‘Saigon’ Comes to Orange County
It’s been years since the musical “Miss Saigon” landed in Orange County, so it makes sense that Segerstrom Center has booked Cameron Mackintosh’s acclaimed new production of “Miss Saigon” for a two-week run starting Oct. 1.
“Miss Saigon” tells the story of a young Vietnamese woman named Kim, orphaned by war and forced to work in a bar run by The Engineer. She meets and falls in love with an American G.I. named Chris, but they are torn apart by the fall of Saigon. Kim spends three years trying to get reunited with Chris, who is unaware he has fathered a son.
Like the original Broadway production that opened nearly three decades ago, the show boasts a riveting story, stunning special effects, and spectacular production numbers including, “The Heat is on in Saigon” and “American Dream.”
According to Mackintosh, “Miss Saigon” is more timely than ever.
“The tragic love story at the heart of the show has become even more relevant today with innocent people being torn apart by war all over the world,” said Mackintosh in a press statement. Noting that this new production is grittier and more realistic than the original, Mackintosh said it has not toured much because it requires “a huge international cast of Asian and Western performers and a vast array of visually stunning sets. Now, for the first time in 19 years, as it continues to wow audiences in major cities around the world, theatergoers across America will be able to see one of the most spectacular musicals ever written in all its glory, in a new production that critics in London and on Broadway have embraced.”
The original Broadway production of “Miss Saigon” opened on April 11, 1991, with what was the largest advance sale in Broadway history ($37 million). The show went on to play for nearly 10 years with 4,111 performances and was seen by more than 5.9 million people. The show has been performed in 32 countries, over 350 cities, in 15 different languages, has won over 70 awards including two Olivier Awards, three Tony Awards and four Drama Desk Awards, and has been seen by over 36 million people worldwide.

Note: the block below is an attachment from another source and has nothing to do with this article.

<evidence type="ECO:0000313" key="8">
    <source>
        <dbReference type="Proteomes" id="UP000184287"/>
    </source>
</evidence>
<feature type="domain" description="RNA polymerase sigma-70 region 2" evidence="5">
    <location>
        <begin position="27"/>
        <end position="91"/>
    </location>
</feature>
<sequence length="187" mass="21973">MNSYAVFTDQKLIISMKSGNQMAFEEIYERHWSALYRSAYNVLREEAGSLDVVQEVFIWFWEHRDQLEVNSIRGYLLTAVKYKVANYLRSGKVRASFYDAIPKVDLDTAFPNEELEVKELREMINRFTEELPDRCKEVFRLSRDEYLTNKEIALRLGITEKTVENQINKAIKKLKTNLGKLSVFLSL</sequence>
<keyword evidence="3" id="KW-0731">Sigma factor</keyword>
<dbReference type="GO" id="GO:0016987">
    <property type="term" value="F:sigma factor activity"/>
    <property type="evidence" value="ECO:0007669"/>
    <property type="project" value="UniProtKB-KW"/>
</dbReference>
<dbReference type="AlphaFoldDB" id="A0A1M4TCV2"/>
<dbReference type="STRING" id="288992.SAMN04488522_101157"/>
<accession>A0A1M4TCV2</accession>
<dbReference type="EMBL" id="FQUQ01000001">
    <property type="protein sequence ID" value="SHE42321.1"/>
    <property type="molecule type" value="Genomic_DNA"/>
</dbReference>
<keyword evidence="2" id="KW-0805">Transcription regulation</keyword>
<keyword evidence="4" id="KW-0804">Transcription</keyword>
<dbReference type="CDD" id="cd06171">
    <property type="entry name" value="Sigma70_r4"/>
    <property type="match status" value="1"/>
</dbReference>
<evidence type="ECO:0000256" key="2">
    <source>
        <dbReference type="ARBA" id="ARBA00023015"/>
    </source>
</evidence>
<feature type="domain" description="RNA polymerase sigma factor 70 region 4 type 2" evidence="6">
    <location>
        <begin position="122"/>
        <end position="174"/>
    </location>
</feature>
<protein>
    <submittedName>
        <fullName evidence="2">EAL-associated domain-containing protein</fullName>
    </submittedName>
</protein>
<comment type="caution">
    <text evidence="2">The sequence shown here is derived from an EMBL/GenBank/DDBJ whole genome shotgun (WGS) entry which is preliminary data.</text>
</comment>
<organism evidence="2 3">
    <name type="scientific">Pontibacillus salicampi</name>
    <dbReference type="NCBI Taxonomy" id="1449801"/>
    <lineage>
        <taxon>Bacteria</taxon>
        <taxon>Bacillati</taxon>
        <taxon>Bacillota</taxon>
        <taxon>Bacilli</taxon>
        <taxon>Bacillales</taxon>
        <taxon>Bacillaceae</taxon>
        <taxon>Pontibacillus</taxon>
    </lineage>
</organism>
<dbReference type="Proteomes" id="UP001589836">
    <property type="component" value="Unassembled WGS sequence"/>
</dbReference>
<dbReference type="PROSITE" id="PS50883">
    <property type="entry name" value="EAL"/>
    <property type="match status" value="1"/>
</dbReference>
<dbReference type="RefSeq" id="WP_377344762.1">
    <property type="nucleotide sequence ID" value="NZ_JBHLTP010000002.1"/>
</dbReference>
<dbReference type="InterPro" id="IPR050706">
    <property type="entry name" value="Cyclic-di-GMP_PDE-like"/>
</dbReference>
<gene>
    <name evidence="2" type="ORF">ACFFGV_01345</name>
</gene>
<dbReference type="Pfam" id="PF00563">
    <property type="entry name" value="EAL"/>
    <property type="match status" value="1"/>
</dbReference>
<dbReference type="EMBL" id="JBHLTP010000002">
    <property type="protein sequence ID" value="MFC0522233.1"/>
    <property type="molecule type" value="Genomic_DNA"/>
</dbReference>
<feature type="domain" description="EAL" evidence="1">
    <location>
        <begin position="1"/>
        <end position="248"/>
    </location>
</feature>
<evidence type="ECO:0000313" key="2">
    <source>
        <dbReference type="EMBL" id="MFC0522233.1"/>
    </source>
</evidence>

“Miss Saigon” ensemble member Eymard Cabling, who performs the role of The Engineer at certain performances, said there are differences between this production and the original.
“There are small details, some lyric changes, some of the staging elements have been changed, and one song is completely new, but it’s pretty much the same show but edgier, more racy,” said Cabling.
When the “Miss Saigon” touring company was in rehearsal last summer, Cabling said the show’s creators came and told the cast how timely the show is with everything going in in the world.
“In my opinion, it’s very powerful,” said Cabling. “I have a theatrical duty to put stories like this in front of an audience so they can get a feel for what it is like to be part of a displaced country during war-torn times. We are living in a very volatile world. Every time I watch the news, I see the parallel. It’s amazing to be part of something so cyclical, yet it’s strange to see history repeat itself.”
There are two moments in “Miss Saigon” that everyone remembers: the “American Dream” production number, and the life-size helicopter that swoops down to pick up soldiers leaving Saigon.
Cabling said most of the lyrics to “American Dream” have been changed and are now more gritty and in your face. He also said there is still a helicopter, although he was coy in describing the effect.
“There is indeed a helicopter,” he admitted. “By the use of modern technology and amazing electronics and theatrical magic, you will see a new and improved helicopter. I cannot say how it is done, but it is there and will not disappoint.”
Neither will this production of “Miss Saigon,” which runs through Oct. 13.
For tickets, visit SCFTA.org or call (714) 556-2787.